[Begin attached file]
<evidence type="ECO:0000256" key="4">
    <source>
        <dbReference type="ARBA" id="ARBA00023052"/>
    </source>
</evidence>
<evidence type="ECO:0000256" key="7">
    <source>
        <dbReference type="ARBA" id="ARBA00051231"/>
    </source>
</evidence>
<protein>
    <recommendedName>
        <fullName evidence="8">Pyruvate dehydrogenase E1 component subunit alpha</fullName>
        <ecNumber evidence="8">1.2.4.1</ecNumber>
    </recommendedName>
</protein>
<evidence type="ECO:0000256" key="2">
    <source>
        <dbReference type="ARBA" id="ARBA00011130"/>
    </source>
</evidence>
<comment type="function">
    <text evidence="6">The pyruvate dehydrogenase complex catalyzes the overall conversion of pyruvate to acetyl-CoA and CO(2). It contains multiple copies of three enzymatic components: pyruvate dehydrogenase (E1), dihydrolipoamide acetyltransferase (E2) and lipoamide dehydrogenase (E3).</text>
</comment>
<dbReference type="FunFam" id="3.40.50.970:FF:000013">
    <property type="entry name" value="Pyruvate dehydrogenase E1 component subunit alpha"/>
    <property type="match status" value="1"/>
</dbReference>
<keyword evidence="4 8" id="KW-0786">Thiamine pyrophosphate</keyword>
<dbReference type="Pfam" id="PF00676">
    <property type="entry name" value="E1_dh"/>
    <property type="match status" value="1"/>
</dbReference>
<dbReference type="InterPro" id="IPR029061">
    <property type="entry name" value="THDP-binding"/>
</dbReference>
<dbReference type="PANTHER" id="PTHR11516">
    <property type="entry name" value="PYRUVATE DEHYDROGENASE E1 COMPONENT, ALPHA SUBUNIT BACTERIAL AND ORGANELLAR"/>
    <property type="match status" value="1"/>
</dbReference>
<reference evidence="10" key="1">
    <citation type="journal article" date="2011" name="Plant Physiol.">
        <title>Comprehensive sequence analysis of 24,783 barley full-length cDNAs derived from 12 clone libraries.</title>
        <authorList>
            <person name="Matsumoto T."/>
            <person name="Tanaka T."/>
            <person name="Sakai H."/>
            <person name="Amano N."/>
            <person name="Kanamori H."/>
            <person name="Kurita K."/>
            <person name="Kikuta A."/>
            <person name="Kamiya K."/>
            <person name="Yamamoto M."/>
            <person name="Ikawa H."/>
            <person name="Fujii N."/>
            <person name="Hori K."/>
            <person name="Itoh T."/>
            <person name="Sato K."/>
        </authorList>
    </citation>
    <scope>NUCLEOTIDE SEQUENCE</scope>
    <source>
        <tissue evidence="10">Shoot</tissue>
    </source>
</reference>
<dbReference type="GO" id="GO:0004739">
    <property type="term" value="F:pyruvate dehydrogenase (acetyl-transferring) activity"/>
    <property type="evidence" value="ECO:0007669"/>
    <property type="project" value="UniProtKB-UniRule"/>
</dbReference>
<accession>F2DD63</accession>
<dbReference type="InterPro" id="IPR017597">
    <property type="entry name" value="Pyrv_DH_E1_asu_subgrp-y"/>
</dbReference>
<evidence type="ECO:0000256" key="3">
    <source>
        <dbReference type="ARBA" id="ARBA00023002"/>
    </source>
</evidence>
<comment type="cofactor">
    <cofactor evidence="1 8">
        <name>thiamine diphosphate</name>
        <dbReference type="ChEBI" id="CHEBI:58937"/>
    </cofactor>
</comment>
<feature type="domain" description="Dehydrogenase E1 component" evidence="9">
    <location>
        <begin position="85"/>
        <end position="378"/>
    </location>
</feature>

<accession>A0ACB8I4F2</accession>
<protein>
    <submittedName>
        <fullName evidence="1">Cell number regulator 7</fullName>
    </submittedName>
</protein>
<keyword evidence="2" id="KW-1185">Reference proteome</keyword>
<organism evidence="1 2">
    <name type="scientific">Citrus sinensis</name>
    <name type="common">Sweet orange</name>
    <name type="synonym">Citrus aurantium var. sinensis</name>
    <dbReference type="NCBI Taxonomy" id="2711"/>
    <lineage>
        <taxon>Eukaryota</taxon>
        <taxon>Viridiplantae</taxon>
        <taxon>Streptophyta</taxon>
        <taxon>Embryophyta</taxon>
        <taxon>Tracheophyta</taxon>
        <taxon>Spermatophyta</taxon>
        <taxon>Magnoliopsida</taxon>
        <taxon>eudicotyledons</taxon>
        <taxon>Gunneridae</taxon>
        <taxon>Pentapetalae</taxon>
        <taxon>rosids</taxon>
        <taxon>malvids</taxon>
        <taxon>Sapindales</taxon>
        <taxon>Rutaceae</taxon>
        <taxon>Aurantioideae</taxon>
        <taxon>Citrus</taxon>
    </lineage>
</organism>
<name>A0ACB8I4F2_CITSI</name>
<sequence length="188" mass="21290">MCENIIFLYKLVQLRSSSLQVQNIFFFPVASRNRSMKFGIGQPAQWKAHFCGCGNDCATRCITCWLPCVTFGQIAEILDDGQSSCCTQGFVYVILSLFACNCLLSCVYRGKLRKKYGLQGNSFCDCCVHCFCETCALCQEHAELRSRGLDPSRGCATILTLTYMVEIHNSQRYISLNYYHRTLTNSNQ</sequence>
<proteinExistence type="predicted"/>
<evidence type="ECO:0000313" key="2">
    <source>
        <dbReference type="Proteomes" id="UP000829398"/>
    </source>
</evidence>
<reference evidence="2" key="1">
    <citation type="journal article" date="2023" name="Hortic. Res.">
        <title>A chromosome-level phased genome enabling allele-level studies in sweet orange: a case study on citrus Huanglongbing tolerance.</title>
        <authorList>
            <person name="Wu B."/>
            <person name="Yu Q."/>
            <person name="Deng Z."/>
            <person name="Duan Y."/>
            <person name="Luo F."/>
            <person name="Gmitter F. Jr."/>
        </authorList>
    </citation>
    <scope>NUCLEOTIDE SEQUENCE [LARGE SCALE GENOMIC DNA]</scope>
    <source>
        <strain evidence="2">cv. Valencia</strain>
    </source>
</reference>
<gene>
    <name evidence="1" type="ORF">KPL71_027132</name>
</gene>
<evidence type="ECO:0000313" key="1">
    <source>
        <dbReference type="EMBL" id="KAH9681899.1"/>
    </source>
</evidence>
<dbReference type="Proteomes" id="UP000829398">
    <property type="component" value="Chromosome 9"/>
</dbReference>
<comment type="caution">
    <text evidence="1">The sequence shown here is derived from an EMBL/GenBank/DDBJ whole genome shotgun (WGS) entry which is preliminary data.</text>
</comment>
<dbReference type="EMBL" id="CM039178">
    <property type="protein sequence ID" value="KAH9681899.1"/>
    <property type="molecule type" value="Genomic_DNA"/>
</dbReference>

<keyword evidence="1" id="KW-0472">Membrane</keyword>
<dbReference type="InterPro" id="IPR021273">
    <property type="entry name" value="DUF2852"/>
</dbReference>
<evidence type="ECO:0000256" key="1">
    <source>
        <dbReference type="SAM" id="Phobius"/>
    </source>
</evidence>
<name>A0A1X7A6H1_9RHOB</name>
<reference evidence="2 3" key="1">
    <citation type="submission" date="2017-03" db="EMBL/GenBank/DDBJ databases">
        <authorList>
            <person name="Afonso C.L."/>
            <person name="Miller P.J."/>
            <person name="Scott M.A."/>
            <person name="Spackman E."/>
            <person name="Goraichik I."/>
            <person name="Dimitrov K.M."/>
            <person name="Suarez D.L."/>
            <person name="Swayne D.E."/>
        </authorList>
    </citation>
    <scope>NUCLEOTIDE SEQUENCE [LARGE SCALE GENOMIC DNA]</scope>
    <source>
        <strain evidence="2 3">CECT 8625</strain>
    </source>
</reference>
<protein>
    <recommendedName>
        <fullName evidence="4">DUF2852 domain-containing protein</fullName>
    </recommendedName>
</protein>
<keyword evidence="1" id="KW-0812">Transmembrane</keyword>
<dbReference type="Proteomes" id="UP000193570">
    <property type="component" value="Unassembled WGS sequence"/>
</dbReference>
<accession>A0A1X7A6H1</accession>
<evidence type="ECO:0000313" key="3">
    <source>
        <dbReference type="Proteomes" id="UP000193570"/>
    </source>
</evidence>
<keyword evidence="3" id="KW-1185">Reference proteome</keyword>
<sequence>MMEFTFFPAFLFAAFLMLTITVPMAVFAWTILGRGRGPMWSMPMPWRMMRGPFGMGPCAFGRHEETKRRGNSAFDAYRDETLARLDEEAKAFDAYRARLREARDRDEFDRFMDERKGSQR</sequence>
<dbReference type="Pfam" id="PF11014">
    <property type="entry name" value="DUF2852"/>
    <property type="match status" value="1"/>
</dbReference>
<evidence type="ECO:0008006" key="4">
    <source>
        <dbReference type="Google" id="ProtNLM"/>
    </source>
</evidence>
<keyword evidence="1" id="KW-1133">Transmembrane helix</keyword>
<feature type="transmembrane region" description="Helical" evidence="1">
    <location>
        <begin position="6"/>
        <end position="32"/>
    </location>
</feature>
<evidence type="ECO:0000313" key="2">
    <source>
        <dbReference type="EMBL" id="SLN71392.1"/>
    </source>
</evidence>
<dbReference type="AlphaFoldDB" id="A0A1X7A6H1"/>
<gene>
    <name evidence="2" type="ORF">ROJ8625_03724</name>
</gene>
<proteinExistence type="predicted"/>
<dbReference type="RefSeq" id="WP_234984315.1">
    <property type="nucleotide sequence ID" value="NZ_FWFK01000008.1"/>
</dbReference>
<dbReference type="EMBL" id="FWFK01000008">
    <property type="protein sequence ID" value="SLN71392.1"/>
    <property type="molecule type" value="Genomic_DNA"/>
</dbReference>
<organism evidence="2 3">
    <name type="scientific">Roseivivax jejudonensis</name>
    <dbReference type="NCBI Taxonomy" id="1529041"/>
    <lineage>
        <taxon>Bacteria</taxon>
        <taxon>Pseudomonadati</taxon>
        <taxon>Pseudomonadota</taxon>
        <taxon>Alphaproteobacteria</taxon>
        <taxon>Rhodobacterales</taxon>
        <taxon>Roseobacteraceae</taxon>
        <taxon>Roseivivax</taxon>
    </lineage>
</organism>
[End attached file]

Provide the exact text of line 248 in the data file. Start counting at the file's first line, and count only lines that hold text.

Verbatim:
        <taxon>Bacteria</taxon>